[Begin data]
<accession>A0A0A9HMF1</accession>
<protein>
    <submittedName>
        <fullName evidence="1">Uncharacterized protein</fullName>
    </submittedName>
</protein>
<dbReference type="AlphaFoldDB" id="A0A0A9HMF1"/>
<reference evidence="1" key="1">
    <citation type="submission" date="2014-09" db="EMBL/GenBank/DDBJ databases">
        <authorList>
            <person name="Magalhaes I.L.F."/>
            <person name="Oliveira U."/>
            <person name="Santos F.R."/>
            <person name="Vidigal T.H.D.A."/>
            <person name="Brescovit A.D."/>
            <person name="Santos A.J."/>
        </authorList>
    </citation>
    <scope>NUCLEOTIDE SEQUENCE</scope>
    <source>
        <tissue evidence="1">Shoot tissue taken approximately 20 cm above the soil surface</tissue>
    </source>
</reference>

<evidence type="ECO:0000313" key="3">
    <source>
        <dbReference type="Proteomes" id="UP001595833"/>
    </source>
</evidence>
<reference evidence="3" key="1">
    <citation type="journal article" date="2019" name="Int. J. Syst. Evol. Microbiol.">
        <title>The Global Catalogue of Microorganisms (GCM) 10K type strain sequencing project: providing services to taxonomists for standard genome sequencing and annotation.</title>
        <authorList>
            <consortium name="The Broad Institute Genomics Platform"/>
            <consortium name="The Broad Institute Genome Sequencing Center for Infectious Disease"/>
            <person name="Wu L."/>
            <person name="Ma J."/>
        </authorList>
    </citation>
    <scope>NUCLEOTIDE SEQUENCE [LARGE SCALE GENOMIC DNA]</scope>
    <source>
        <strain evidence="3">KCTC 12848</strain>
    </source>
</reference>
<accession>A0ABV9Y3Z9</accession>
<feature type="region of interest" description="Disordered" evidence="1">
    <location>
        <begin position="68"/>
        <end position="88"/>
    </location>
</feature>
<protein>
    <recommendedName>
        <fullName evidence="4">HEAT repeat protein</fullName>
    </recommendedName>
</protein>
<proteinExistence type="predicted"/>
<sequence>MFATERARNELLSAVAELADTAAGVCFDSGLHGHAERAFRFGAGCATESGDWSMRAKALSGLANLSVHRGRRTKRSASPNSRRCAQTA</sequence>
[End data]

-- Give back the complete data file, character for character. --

<accession>A0A0A9HMF1</accession>
<protein>
    <submittedName>
        <fullName evidence="1">Uncharacterized protein</fullName>
    </submittedName>
</protein>
<dbReference type="AlphaFoldDB" id="A0A0A9HMF1"/>
<reference evidence="1" key="1">
    <citation type="submission" date="2014-09" db="EMBL/GenBank/DDBJ databases">
        <authorList>
            <person name="Magalhaes I.L.F."/>
            <person name="Oliveira U."/>
            <person name="Santos F.R."/>
            <person name="Vidigal T.H.D.A."/>
            <person name="Brescovit A.D."/>
            <person name="Santos A.J."/>
        </authorList>
    </citation>
    <scope>NUCLEOTIDE SEQUENCE</scope>
    <source>
        <tissue evidence="1">Shoot tissue taken approximately 20 cm above the soil surface</tissue>
    </source>
</reference>

<evidence type="ECO:0000313" key="3">
    <source>
        <dbReference type="Proteomes" id="UP001595833"/>
    </source>
</evidence>
<reference evidence="3" key="1">
    <citation type="journal article" date="2019" name="Int. J. Syst. Evol. Microbiol.">
        <title>The Global Catalogue of Microorganisms (GCM) 10K type strain sequencing project: providing services to taxonomists for standard genome sequencing and annotation.</title>
        <authorList>
            <consortium name="The Broad Institute Genomics Platform"/>
            <consortium name="The Broad Institute Genome Sequencing Center for Infectious Disease"/>
            <person name="Wu L."/>
            <person name="Ma J."/>
        </authorList>
    </citation>
    <scope>NUCLEOTIDE SEQUENCE [LARGE SCALE GENOMIC DNA]</scope>
    <source>
        <strain evidence="3">KCTC 12848</strain>
    </source>
</reference>
<accession>A0ABV9Y3Z9</accession>
<feature type="region of interest" description="Disordered" evidence="1">
    <location>
        <begin position="68"/>
        <end position="88"/>
    </location>
</feature>
<protein>
    <recommendedName>
        <fullName evidence="4">HEAT repeat protein</fullName>
    </recommendedName>
</protein>
<proteinExistence type="predicted"/>
<sequence>MFATERARNELLSAVAELADTAAGVCFDSGLHGHAERAFRFGAGCATESGDWSMRAKALSGLANLSVHRGRRTKRSASPNSRRCAQTA</sequence>